- An inversion is found in the "Cartmanland" episode of South Park. Cartman inherits a million dollars, and buys a failing theme park with the intent to keep it all to himself. He lets other people in so that he can cover maintenance costs, and the park becomes a huge success. Cartman sells the park back to the original owner, angry that he can no longer have the park to himself. He ends up not only coughing up the million dollars for taxes he owes and a lawsuit settlement for Kenny's family (since Kenny's death this episode happened on one of Cartman's roller coasters), but he even ends up owing several thousand dollars.
- A more straight example occurs in an earlier episode where Cartman needs $3,000 for the paternity tests to find his father. The other 3 kids just send a videotape showing Cartman having a girly teaparty with his toys to America's Funniest Home Videos, to win the $10,000 grand prize, but they end up with the second prize instead after already promising to pay for Cartman's test if they win. Guess what the second prize is.
- The "Spidey Goes Hollywood" episode of Spider-Man and His Amazing Friends has Spidey agreeing to act in a movie for the exact amount Aunt May needs to pay the mortgage this month (as opposed to say, enough to pay off the whole mortgage).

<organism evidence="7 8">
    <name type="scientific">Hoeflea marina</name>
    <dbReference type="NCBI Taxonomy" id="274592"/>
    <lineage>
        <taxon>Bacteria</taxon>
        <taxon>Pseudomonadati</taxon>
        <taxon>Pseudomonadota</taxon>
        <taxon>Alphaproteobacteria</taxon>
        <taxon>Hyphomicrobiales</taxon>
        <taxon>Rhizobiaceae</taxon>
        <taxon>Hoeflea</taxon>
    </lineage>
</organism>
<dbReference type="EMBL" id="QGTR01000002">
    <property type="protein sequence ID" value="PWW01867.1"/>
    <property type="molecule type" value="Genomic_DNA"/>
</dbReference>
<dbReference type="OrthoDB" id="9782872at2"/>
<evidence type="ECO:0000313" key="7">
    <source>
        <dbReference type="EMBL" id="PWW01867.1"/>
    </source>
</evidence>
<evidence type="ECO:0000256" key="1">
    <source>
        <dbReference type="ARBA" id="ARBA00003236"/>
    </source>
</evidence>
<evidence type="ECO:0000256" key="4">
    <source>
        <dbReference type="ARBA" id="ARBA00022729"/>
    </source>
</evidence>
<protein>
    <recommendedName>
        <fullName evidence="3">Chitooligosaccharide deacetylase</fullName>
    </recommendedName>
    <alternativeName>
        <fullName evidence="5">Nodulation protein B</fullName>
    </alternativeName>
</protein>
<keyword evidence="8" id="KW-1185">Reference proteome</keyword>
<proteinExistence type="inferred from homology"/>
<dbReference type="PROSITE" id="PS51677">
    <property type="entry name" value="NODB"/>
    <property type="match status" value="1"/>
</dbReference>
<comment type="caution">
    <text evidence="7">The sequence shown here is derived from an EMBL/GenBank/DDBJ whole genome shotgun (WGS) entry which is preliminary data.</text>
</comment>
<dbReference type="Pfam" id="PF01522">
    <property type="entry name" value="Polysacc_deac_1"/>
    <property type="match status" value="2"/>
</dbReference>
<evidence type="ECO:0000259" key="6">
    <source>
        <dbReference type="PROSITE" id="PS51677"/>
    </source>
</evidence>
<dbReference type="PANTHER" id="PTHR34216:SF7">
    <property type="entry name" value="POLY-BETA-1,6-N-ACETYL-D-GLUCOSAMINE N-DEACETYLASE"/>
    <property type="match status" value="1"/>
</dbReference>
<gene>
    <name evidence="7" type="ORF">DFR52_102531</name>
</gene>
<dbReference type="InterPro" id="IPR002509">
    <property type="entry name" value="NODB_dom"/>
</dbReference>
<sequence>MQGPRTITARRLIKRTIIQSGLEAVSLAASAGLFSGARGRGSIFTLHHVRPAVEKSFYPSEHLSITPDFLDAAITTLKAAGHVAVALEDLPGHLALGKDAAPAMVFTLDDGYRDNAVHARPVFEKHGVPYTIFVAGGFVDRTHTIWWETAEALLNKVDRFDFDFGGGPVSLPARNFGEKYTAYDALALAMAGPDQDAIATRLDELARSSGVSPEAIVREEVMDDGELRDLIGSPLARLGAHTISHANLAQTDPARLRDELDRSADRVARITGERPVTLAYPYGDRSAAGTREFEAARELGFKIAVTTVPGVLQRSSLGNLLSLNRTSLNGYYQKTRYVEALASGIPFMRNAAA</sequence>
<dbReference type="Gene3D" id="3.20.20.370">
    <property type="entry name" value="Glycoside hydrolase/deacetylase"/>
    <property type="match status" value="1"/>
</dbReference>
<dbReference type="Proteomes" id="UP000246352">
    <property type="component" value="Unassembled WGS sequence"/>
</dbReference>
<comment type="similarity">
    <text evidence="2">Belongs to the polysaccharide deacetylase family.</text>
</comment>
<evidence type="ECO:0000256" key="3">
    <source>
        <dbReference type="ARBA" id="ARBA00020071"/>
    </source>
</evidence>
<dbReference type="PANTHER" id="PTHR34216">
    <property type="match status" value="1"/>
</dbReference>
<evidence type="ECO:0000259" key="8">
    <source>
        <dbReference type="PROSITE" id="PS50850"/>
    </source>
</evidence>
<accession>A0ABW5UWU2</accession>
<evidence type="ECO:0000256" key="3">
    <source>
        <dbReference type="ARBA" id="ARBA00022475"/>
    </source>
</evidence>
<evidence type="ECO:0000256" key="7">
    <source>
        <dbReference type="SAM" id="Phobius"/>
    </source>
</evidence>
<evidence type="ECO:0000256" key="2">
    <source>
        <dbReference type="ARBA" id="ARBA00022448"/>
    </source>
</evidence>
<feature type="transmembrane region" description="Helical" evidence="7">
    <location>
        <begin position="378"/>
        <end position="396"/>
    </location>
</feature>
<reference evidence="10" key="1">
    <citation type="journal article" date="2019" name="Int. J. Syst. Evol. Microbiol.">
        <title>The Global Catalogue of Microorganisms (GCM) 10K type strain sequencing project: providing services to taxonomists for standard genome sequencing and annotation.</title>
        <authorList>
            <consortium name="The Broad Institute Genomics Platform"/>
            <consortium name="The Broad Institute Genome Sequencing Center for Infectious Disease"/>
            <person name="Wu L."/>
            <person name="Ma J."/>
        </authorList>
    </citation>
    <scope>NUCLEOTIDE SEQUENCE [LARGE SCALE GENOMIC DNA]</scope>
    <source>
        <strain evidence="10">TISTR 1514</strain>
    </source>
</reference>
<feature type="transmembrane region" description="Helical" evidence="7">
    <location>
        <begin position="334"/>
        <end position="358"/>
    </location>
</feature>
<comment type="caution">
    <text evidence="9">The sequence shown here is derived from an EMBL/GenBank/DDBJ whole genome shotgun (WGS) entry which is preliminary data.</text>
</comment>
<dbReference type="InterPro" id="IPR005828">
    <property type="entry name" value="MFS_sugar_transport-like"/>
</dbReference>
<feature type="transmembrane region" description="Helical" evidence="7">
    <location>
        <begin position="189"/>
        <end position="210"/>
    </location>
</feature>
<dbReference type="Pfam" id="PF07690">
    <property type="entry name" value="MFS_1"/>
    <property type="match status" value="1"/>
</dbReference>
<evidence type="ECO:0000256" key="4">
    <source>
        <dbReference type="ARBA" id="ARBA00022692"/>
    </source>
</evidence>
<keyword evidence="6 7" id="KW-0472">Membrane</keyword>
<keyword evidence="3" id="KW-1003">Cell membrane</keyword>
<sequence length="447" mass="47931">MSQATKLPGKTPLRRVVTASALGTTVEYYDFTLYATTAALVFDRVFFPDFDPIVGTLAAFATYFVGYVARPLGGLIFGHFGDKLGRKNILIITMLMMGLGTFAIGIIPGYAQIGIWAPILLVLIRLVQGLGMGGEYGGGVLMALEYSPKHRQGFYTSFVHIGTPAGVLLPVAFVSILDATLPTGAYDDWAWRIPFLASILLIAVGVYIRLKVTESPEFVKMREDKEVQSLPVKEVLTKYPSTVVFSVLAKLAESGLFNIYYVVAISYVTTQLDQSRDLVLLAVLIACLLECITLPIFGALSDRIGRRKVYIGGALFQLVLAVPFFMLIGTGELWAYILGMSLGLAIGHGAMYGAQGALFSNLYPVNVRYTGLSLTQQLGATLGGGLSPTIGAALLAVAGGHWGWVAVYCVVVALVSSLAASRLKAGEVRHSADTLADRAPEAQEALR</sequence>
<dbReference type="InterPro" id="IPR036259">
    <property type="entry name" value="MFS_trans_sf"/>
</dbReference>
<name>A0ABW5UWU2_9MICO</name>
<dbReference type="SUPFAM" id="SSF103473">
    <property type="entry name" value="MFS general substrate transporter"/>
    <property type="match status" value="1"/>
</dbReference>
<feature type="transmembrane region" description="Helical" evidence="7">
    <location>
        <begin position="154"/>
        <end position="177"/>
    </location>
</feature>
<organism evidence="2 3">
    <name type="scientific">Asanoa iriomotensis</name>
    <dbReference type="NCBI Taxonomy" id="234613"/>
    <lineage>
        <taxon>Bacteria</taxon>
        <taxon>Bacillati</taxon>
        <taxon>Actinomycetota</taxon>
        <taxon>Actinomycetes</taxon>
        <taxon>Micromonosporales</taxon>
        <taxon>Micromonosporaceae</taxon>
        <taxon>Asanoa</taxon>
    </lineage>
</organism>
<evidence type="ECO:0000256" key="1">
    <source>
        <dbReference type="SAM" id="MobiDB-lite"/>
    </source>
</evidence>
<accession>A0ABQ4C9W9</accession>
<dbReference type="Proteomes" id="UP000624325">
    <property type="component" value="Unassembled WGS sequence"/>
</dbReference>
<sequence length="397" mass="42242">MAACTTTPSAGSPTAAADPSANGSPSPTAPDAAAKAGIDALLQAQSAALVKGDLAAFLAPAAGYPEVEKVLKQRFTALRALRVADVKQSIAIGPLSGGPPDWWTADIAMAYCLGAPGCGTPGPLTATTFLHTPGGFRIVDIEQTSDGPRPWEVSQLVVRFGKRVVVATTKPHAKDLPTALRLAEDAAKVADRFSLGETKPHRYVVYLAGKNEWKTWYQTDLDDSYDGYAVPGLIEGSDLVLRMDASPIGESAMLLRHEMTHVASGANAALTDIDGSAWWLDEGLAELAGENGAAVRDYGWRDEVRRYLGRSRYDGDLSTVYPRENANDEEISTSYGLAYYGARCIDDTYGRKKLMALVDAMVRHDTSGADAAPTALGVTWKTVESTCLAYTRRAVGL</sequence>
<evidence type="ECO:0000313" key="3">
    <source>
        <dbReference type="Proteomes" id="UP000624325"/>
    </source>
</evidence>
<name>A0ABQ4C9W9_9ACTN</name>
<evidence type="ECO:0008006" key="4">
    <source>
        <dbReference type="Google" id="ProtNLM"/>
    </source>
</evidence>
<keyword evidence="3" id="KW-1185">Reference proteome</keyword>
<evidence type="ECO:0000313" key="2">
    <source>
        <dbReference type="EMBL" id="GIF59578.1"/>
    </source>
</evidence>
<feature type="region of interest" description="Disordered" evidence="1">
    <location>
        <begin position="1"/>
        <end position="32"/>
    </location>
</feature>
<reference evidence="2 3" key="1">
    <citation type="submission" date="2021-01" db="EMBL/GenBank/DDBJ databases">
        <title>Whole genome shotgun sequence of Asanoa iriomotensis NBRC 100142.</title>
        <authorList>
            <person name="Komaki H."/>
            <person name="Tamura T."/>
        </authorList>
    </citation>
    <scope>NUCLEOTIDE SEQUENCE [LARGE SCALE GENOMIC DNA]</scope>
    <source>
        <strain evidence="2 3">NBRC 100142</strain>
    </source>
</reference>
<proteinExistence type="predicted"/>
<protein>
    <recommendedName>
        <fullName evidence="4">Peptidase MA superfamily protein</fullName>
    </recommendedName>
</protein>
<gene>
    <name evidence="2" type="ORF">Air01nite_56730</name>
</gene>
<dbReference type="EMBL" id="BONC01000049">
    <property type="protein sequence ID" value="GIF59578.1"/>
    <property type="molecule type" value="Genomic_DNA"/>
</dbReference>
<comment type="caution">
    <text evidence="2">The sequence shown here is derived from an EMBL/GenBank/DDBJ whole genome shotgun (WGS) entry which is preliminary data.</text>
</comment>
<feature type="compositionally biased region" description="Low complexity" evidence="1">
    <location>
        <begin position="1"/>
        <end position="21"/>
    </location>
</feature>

- Then again, unless Peter is willing to tell Aunt May he's Spidey, he'd probably have to come up with some excuse to justify suddenly having that much money.
- The Looney Tunes short "The Ducksters" has Daffy Duck playing a sadistic radio quiz show host and Porky Pig as his much-suffering contestant. Just as Porky has reached his breaking point, Daffy offers him a huge cash prize of "twenty-six million dollars and three cents" to mollify him. Porky promptly calls up the station owner and asks his price for the station. As it turns out, it's the exact amount of the prize money to the cent. Cue demonic grin and switching of roles.
Daffy: (nervous) Hello... boss.
- Spider-Man: The Animated Series: When J. Jonah Jameson offered a thousand-dollar-bonus for the first one to bring him a photograph of The Lizard, Peter was thinking about the stuff he could buy with the money until he learned Aunt May will need almost all of it to pay her bills.
- A non-money example: Back at the Barnyard features an episode where the cast needs an appendix. Cut to a shot of The Appendix Classic, a golf tournament with a prize of one appendix.
Otis: Weird, but convenient!
- TaleSpin has this as a Running Gag. Every time Baloo tries to get the money needed to get rich or buy back the Sea Duck, he almost always loses it immediately to cover some sort of damages he caused. Makes a $500 delivery worth of pizzas? Racks up a $499 total from Health Department violations. Gets a reward for capturing a wanted criminal? The reward money goes towards paying his parking tickets. Gets a massive treasure for delivering a priceless artifact? Goes right towards paying off his tab at Louie's.
- There's an invoked example in Frisky Dingo when Xander, immediately after hearing Killface needs $12bn to finish the Annihilatrix, faxes him an invitation to an inventors' competition for $12bn. When Killface is reluctant because he'll still need $64,000 to pay off another debt, Xander sends him a follow-up adding that the prize for best presentation is $64,000.